Monday, 22 October 2018

Bauhaus ‎– In The Flat Field (1980)

Style: New Wave, Goth Rock, Post-Punk
Format: CD, Vinyl
Label: 4AD, Virgin, Beggars Banquet

A1.   Double Dare
A2.   In The Flat Field
A3.   A God In An Alcove
A4.   Dive
A5.   The Spy In The Cab
B1.   Small Talk Stinks
B2.   St. Vitus Dance
B3.   Stigmata Martyr
B4.   Nerves

Bauhaus Are – Daniel Ash, David Jay, Kevin Haskins, Peter Murphy
Producer – Bauhaus
Written-By – Bauhaus

So you just got your dirty little hands on Bauhaus' debut album" Well, let me tell you something, prepare you ears for an awe inspiring musical ride. In it's short 38 minute running time, it scans over so many different emotions and musical directions. You will be amazed at the intensity of the vocals, the dissonance of the guitar and the truely awkward tendencies of the bass. It''s quirky, It's scary, It's Intense, It's Bauhaus, and at first listen, you may be thinking, "What have I gotten myself into"". The only answer to that my friend is, one hell of a trip through the blackest alleyways of a desolated and long forgotten town that is crumbling underneath the brilliance of this album. Does that make sense" No. But neither does this album... 
The album starts out with some real odd bass playing. They often utilize this, so get use to it. Wasting no time they jump into a popping bassline driven by powerful drums and insanely dramatic vocals. Peter Murphy pushes his voice to the limits on this LP showing that he has little to know restraints in his voice. Always he is pushing the songs into the depths of despair and agony with just sheer emotional power. It's really something to listen to. The opener is a fantastic track, displaying only a fraction of what the band is capable of though. The guitar plays it safe in the opener compared to other tracks. Take "Stigmata Martyr" for an example. At one point in the song, when Peter Murphy, I believe is either singing in toungues or in reverse, the guitar is doing something out of this world. It kind of sounds like demented birds chirping out of rhythm. I don't know really how to describe it. It paints such a vivid picture in the listener's mind though, as does every song. It seems to me as the album progresses, so does the strangeness of the music. The song "Small Talk Stinks" brings up memories of past Beatles' songs, or maybe even The Olivia Tremor Control. The track "St. Vitus Dance" (no, it's not Sabbath) features probably the strangest bass tone and accompanying bass line I've ever heard. The lyrics are equally unothodox as machines and dancing are often referenced. Possibly the most strange part of the song is the vocals. Towards the end, Peter just shrieks like an ape to the music, driving the song into pure musical insanity. Definately a highlight from the album. The atmoshere present in this album is also fantastic. The raw production of the music makes the tracks scratch out at the infinitely black chasm of sounds swirling around your frail mind so much more intense and enjoyable. Nothing is candy-coated on this album. The lyrics, the music and the atmosphere are all as painful as can be, each instruments bubbles out of the mix sometimes causing needless distortion to question you sanity. But that's most likely normal after sitting through this mess. 
Despair and depression are often expressed through music. But, not often is it displayed so effortlessly and effective like in this album. Maybe it's the lyrics that drive such emotions through the inpenetrable music. They really are something special. The lyrics in the title track are extremely well put together. So abnormal, they effectively create the feeling of misguided anger out of boredom or depression. To me, the lyrics depict a painfully boring and monotonous place in which the vocalist inhabited during themaking of the music. It seems plausible. Regardless of the dark intentions of some tracks on the album, a few songs maintain a mildly positive and fun atmosphere. "Dive" especially does this. The song really reminds me of Joy Division's "Interzone" because of the upbeat riffage and low tone of the vocals. Murphy's singing often reminds me of Ian Curtis, but in a very good way. Possibly the darkest and most powerful song here is "God In An Alcove". The vocals are layered and extremely present throughout the track. Despite the song's intense attributes, it remains incredibly catchy. After hearing the song enough you will find yourself yelling along with "Oh, Oh, Oh, Oh, Alcove!" I find it hard not to.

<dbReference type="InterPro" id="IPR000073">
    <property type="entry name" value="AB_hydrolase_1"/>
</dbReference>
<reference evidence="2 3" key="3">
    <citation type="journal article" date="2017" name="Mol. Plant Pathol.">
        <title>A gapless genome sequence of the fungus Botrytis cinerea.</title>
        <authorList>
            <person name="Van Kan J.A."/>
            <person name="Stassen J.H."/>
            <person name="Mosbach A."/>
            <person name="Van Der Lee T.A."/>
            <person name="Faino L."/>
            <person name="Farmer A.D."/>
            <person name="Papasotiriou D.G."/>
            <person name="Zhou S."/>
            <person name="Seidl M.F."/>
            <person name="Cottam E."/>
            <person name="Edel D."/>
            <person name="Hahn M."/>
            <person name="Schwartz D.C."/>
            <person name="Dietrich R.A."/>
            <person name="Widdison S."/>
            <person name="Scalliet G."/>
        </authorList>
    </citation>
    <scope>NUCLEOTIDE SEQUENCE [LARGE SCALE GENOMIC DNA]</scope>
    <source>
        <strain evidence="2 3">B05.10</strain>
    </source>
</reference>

This album is very unique. It is extremely intense, one of the most musically intense albums I've ever heard, really. Dark and diverse songs are all brought to life by Murphy's shiver enducing shrieks and breathtakingly vivd lyrics. The music creates such a strong atmosphere of hate, sadness, horror and dense imagery that will be stuck in your mind for hours even after you've stopped listening to it. The music may come off to some as being overbearingly dramatic at times. Take the begginning of "God in an Alcove" or the finale of the album at the end of "Nerves". These peices of music are actualy quite terrifiying.  
After reading all of this, you may be skeptical of popping this disc into you stereo. That's perfectly normal. The album is rediculously intense and may scare off unexpected listeners. But, because you read this, you should have mentally prepared yourself for the onslaught of shrieks, cries, quirky basslines, awkwardness, riffs, emotion and just pure brutality and honesty. Very strange music I know, but you should be fine. It may seem a little a bit exxagerated, and maybe it is. But all I know is, this album demands reapect and needs to be heard by all fans of great music. Also this album recquires "NERVES LIKE NYLON, NERVES LIKE STEEL!!!", just to make it through to the end, maintaining your sanity.
Justin Woodmancy  / sputnik music

No comments:

Post a Comment